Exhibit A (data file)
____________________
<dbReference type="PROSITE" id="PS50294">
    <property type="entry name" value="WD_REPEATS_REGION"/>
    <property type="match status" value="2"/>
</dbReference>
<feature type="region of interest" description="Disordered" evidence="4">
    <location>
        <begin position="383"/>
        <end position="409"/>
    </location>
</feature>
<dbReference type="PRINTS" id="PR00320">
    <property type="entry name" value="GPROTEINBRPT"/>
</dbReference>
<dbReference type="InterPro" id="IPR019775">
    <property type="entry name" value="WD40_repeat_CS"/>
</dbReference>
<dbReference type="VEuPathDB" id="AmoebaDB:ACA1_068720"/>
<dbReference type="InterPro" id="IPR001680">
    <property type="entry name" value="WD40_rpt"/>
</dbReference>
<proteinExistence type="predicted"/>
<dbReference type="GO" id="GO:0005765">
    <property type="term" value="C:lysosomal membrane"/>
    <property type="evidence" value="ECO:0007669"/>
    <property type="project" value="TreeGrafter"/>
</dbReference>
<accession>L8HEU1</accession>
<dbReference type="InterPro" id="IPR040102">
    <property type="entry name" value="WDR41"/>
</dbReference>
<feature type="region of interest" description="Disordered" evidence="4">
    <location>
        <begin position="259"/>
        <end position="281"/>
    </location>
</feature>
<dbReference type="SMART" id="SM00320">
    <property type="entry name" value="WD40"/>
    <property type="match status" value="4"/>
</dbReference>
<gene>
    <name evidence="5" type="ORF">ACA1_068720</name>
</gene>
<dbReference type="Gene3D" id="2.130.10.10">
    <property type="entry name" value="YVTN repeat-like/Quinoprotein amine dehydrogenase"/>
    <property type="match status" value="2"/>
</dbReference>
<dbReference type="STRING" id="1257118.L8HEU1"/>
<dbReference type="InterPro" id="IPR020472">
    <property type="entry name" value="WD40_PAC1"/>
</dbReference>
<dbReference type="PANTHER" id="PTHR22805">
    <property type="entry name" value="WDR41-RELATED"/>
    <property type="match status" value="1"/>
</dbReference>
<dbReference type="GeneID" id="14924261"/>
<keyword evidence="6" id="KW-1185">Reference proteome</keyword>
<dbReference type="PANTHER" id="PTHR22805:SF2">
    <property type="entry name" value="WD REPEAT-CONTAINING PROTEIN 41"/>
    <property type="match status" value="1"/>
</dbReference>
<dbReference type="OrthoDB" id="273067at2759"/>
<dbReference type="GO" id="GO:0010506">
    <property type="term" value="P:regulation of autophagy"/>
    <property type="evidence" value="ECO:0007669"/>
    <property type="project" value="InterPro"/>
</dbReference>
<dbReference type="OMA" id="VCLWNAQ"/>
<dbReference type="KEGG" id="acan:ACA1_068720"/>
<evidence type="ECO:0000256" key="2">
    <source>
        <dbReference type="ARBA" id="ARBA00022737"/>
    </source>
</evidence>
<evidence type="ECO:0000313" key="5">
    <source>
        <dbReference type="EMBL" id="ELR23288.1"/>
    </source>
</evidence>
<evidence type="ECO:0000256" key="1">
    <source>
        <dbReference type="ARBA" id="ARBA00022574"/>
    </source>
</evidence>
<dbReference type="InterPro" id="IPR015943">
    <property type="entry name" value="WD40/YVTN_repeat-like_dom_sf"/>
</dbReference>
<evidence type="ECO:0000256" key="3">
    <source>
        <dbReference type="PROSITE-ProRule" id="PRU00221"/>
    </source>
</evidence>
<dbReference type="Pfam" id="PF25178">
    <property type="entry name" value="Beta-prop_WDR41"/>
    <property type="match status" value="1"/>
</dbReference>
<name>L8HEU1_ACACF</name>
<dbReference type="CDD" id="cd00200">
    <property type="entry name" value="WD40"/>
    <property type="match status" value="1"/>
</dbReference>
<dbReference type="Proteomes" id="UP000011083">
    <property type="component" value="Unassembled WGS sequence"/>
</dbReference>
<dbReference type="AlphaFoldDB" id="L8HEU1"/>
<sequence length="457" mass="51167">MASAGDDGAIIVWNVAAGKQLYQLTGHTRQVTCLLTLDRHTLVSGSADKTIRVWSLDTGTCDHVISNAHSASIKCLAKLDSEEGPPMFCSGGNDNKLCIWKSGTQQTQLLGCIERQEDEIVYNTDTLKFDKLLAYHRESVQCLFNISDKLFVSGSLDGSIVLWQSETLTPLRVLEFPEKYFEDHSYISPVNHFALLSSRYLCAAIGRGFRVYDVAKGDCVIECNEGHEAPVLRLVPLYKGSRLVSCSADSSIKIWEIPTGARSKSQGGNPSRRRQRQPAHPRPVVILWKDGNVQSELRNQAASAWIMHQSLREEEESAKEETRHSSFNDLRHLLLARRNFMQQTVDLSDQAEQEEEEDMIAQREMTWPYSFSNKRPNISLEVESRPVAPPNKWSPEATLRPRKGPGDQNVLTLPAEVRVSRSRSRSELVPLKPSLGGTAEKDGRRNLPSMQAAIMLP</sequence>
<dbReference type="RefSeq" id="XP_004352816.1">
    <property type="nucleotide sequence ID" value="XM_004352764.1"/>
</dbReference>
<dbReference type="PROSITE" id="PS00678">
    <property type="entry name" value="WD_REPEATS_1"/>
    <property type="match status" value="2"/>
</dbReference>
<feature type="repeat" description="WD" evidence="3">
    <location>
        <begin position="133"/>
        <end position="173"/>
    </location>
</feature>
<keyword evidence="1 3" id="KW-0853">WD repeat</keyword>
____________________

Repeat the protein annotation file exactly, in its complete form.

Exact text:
<dbReference type="PROSITE" id="PS50294">
    <property type="entry name" value="WD_REPEATS_REGION"/>
    <property type="match status" value="2"/>
</dbReference>
<feature type="region of interest" description="Disordered" evidence="4">
    <location>
        <begin position="383"/>
        <end position="409"/>
    </location>
</feature>
<dbReference type="PRINTS" id="PR00320">
    <property type="entry name" value="GPROTEINBRPT"/>
</dbReference>
<dbReference type="InterPro" id="IPR019775">
    <property type="entry name" value="WD40_repeat_CS"/>
</dbReference>
<dbReference type="VEuPathDB" id="AmoebaDB:ACA1_068720"/>
<dbReference type="InterPro" id="IPR001680">
    <property type="entry name" value="WD40_rpt"/>
</dbReference>
<proteinExistence type="predicted"/>
<dbReference type="GO" id="GO:0005765">
    <property type="term" value="C:lysosomal membrane"/>
    <property type="evidence" value="ECO:0007669"/>
    <property type="project" value="TreeGrafter"/>
</dbReference>
<accession>L8HEU1</accession>
<dbReference type="InterPro" id="IPR040102">
    <property type="entry name" value="WDR41"/>
</dbReference>
<feature type="region of interest" description="Disordered" evidence="4">
    <location>
        <begin position="259"/>
        <end position="281"/>
    </location>
</feature>
<dbReference type="SMART" id="SM00320">
    <property type="entry name" value="WD40"/>
    <property type="match status" value="4"/>
</dbReference>
<gene>
    <name evidence="5" type="ORF">ACA1_068720</name>
</gene>
<dbReference type="Gene3D" id="2.130.10.10">
    <property type="entry name" value="YVTN repeat-like/Quinoprotein amine dehydrogenase"/>
    <property type="match status" value="2"/>
</dbReference>
<dbReference type="STRING" id="1257118.L8HEU1"/>
<dbReference type="InterPro" id="IPR020472">
    <property type="entry name" value="WD40_PAC1"/>
</dbReference>
<dbReference type="PANTHER" id="PTHR22805">
    <property type="entry name" value="WDR41-RELATED"/>
    <property type="match status" value="1"/>
</dbReference>
<dbReference type="GeneID" id="14924261"/>
<keyword evidence="6" id="KW-1185">Reference proteome</keyword>
<dbReference type="PANTHER" id="PTHR22805:SF2">
    <property type="entry name" value="WD REPEAT-CONTAINING PROTEIN 41"/>
    <property type="match status" value="1"/>
</dbReference>
<dbReference type="OrthoDB" id="273067at2759"/>
<dbReference type="GO" id="GO:0010506">
    <property type="term" value="P:regulation of autophagy"/>
    <property type="evidence" value="ECO:0007669"/>
    <property type="project" value="InterPro"/>
</dbReference>
<dbReference type="OMA" id="VCLWNAQ"/>
<dbReference type="KEGG" id="acan:ACA1_068720"/>
<evidence type="ECO:0000256" key="2">
    <source>
        <dbReference type="ARBA" id="ARBA00022737"/>
    </source>
</evidence>
<evidence type="ECO:0000313" key="5">
    <source>
        <dbReference type="EMBL" id="ELR23288.1"/>
    </source>
</evidence>
<evidence type="ECO:0000256" key="1">
    <source>
        <dbReference type="ARBA" id="ARBA00022574"/>
    </source>
</evidence>
<dbReference type="InterPro" id="IPR015943">
    <property type="entry name" value="WD40/YVTN_repeat-like_dom_sf"/>
</dbReference>
<evidence type="ECO:0000256" key="3">
    <source>
        <dbReference type="PROSITE-ProRule" id="PRU00221"/>
    </source>
</evidence>
<dbReference type="Pfam" id="PF25178">
    <property type="entry name" value="Beta-prop_WDR41"/>
    <property type="match status" value="1"/>
</dbReference>
<name>L8HEU1_ACACF</name>
<dbReference type="CDD" id="cd00200">
    <property type="entry name" value="WD40"/>
    <property type="match status" value="1"/>
</dbReference>
<dbReference type="Proteomes" id="UP000011083">
    <property type="component" value="Unassembled WGS sequence"/>
</dbReference>
<dbReference type="AlphaFoldDB" id="L8HEU1"/>
<sequence length="457" mass="51167">MASAGDDGAIIVWNVAAGKQLYQLTGHTRQVTCLLTLDRHTLVSGSADKTIRVWSLDTGTCDHVISNAHSASIKCLAKLDSEEGPPMFCSGGNDNKLCIWKSGTQQTQLLGCIERQEDEIVYNTDTLKFDKLLAYHRESVQCLFNISDKLFVSGSLDGSIVLWQSETLTPLRVLEFPEKYFEDHSYISPVNHFALLSSRYLCAAIGRGFRVYDVAKGDCVIECNEGHEAPVLRLVPLYKGSRLVSCSADSSIKIWEIPTGARSKSQGGNPSRRRQRQPAHPRPVVILWKDGNVQSELRNQAASAWIMHQSLREEEESAKEETRHSSFNDLRHLLLARRNFMQQTVDLSDQAEQEEEEDMIAQREMTWPYSFSNKRPNISLEVESRPVAPPNKWSPEATLRPRKGPGDQNVLTLPAEVRVSRSRSRSELVPLKPSLGGTAEKDGRRNLPSMQAAIMLP</sequence>
<dbReference type="RefSeq" id="XP_004352816.1">
    <property type="nucleotide sequence ID" value="XM_004352764.1"/>
</dbReference>
<dbReference type="PROSITE" id="PS00678">
    <property type="entry name" value="WD_REPEATS_1"/>
    <property type="match status" value="2"/>
</dbReference>
<feature type="repeat" description="WD" evidence="3">
    <location>
        <begin position="133"/>
        <end position="173"/>
    </location>
</feature>
<keyword evidence="1 3" id="KW-0853">WD repeat</keyword>